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NDSU Extension Service faces $4.3 million in proposed state budget cuts

The North Dakota State University Extension Service faces a more than 14 percent budget cut for the coming biennium. Both chambers of the state Legislature propose cutting Extension Service funding this legislative session, which is contained in ...

The NDSU Extension Service may see about a $4.3 million budget cut compared with last biennium, which could affect the service's ability to fill open positions. Press File Photo
The NDSU Extension Service may see about a $4.3 million budget cut compared with last biennium, which could affect the service's ability to fill open positions. Press File Photo

The North Dakota State University Extension Service faces a more than 14 percent budget cut for the coming biennium.

Both chambers of the state Legislature propose cutting Extension Service funding this legislative session, which is contained in Senate Bill 2020. The bill is still in conference committee, so no final decisions have been made. However, current legislation has about $4.3 million less than the service's 2015-17 budget, said Chris Boerboom, director of the NDSU Extension Service.

"As this goes through, extension is going to have less capacity, less people to do the educational programs that people have known us to do," he said. "Some of it is going to affect staffing at the county level, some of it will affect staffing at the research extension centers and some of it will affect staffing on campus at NDSU. It's going to touch everybody at some point."

Jim Gray, district director for the southwest district office, asked the Stark County Commission last week if it wanted to prioritize filling the family and consumer science agent position at the Stark/Billings County Extension location. The commission voted unanimously to fill the role.

Commission Chairman Jay Elkin said the Extension Service plays an important role by providing the county with agriculture-related information. Elkin recently completed training through the service to renew his license to spray chemicals - such as pesticides, herbicides and insecticides - on his crops. The Extension Service also provides ranchers with new information about livestock breeding, feeding and diseases.

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"The Legislature, let's face it, they've been dealt with a situation of declining income and trying to support what they can support," Elkin said. "Now it's going to be up to political interests to support our local political subdivisions to support those programs that we deem necessary - and extension services I believe is very necessary in a rural setting such as Dickinson, North Dakota or Stark County."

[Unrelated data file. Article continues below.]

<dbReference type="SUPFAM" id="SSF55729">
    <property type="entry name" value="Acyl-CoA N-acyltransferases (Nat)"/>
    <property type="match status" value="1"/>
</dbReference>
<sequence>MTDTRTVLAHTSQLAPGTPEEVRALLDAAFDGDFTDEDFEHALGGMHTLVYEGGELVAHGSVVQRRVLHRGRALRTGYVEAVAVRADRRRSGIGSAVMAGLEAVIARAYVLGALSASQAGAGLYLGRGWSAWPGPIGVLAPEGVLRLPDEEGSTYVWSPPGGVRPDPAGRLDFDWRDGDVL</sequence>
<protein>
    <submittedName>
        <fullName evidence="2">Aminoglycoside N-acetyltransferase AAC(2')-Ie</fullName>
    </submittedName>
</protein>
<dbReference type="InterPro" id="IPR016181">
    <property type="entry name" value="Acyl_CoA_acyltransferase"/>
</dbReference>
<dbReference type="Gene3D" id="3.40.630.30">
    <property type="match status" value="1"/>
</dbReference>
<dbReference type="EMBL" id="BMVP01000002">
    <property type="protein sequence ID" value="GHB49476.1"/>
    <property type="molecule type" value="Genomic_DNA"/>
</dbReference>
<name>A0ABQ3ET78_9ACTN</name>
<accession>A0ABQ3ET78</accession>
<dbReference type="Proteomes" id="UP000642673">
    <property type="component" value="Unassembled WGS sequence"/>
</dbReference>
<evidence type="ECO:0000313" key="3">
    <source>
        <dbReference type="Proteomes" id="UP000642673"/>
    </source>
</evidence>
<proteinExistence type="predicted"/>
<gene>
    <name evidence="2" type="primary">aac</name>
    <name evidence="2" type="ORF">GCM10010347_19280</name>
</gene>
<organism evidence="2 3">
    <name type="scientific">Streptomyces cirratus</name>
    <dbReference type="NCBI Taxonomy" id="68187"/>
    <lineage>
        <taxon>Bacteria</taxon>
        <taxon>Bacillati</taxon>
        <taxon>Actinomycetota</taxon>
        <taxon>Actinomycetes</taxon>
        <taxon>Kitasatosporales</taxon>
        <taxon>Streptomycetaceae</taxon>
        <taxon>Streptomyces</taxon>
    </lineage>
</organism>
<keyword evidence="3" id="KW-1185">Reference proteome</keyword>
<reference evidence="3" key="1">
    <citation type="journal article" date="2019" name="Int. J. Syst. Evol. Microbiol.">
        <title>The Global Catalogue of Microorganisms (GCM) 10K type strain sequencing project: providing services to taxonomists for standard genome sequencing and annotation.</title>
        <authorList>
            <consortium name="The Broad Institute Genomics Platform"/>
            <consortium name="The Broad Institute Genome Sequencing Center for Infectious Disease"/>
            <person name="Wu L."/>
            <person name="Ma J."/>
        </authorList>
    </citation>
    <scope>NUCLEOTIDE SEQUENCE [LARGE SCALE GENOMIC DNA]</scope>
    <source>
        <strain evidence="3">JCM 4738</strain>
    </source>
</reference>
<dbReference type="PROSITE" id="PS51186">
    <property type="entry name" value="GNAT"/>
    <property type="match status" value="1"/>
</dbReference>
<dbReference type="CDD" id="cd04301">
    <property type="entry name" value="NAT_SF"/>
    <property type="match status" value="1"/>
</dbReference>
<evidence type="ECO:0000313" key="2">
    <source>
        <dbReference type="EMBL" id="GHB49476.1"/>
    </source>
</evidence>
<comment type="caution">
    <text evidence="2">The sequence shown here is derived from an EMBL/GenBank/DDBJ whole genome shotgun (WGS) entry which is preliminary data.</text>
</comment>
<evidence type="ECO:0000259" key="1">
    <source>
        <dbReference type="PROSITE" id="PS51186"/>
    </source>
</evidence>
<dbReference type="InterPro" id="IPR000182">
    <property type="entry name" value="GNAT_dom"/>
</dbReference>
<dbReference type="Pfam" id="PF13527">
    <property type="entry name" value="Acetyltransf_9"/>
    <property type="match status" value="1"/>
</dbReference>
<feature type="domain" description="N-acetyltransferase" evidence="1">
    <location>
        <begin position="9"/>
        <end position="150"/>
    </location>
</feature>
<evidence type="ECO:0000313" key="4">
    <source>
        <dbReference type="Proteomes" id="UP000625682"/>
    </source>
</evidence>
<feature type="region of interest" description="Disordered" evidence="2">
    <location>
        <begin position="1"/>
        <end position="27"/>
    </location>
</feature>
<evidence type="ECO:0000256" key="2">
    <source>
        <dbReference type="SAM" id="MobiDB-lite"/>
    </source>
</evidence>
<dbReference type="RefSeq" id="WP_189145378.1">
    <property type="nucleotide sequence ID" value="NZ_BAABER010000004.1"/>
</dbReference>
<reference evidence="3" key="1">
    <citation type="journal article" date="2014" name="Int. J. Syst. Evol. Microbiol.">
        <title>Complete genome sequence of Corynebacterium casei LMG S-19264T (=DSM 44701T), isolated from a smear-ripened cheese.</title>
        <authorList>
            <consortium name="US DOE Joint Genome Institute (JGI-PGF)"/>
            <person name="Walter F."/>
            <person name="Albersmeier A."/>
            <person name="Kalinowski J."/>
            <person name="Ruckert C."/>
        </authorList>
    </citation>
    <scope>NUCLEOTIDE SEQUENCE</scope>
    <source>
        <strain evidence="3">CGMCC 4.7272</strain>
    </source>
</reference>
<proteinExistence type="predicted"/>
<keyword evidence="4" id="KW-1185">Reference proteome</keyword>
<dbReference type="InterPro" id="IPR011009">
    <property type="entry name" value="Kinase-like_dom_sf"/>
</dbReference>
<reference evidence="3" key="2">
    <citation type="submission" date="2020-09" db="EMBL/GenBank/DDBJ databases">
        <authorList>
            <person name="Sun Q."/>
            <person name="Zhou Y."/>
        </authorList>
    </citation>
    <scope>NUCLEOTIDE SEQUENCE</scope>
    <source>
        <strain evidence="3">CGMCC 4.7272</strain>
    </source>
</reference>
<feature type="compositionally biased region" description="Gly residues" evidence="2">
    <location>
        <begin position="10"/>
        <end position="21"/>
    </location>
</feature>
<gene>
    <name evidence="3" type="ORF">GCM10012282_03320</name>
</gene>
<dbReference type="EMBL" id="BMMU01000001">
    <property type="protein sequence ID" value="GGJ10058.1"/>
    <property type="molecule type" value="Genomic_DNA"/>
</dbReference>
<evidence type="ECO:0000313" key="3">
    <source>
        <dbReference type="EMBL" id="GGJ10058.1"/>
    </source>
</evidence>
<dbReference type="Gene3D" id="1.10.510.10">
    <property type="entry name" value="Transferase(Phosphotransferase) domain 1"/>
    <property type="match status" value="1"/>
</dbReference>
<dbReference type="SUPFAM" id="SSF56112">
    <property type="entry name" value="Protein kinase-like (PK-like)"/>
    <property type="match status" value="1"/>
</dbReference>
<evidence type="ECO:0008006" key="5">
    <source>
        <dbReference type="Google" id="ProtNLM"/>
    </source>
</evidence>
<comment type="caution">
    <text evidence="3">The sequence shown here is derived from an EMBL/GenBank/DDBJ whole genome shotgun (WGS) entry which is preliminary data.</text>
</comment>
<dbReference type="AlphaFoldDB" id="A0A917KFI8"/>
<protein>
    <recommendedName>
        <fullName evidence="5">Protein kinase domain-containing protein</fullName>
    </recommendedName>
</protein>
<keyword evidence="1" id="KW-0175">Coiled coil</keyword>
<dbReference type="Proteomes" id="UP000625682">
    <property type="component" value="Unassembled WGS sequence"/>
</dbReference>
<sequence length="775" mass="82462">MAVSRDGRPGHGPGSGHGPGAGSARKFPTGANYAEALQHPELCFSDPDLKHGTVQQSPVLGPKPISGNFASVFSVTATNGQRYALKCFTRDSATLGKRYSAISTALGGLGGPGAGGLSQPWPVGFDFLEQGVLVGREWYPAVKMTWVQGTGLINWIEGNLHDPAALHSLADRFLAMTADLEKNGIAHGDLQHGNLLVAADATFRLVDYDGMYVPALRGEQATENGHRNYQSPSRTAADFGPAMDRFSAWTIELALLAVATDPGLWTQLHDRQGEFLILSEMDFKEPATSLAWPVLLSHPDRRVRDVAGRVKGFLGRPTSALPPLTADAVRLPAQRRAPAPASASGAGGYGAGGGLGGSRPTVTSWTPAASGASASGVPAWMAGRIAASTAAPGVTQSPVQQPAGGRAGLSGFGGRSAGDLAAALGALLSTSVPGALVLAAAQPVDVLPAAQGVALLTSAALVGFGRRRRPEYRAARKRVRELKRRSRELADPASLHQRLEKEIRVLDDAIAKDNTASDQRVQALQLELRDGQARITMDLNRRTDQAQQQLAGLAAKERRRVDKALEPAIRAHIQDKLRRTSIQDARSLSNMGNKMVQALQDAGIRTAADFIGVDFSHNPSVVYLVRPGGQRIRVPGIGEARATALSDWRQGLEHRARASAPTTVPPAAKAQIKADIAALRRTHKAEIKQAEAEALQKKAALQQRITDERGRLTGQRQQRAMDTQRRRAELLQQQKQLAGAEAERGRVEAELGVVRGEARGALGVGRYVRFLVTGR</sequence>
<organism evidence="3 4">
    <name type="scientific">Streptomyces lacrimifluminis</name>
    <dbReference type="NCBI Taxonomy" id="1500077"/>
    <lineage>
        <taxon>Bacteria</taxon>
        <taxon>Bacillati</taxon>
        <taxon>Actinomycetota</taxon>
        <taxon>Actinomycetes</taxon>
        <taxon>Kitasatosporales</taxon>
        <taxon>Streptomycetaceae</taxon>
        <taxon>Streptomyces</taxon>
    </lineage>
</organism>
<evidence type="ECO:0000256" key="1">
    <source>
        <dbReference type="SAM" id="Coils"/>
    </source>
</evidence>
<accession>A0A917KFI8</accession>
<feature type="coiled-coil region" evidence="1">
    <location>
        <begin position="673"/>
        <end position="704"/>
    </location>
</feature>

The family and consumer science role also works closely with youth programs such as 4-H, Elkin said.

"I think that's vitally important, too - piquing (children's) interest in agriculture, helping groom them in learning more and getting a better understanding as to agriculture," he said. "I think it's great what they do."

Gray also pointed to the county's "robust" 4-H program, and agriculture and natural resources programs the Extension Service helps with.

"We are a source of neutral, science-based information, and we offer educational programs in a variety of areas, and so what we hear from citizens is they place high value in those educational programs," Gray said. "We want to make sure that we continue to offer those educational programs to make meaningful contributions in people's lives and to local communities."

The county Extension Services are split between county government and the state. The state handles the fringe benefits of employees, they split salary costs and the county pays for operating expenses. Proposed cuts could affect a county agent's ability to travel and take part in professional development trainings, Gray said.

The Extension Service is now working to ensure it still delivers the programs that fit the county's needs, he said.

But because about 82 percent of the Extension Service's budget is in people, that money cannot all come out of operating expenses, Boerboom said. The service has been freezing positions after people retire or leave until its budget is finalized and it can be determined which positions to prioritize.

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Boerboom said that though he understands the state's financial struggle, county Extension agents and Extension specialists at NDSU and across the state work hard to provide these services for their counties, which makes these cuts even harder.

"They're doing just fantastic work," Boerboom said. "There are so many good stories and impacts that they are doing that it makes it really disheartening when we have to go through reductions like this and know that we're not going to be able to serve some of the needs that people are asking for. ... We're just trying to maintain the best service that we can."

Related Topics: STARK COUNTY
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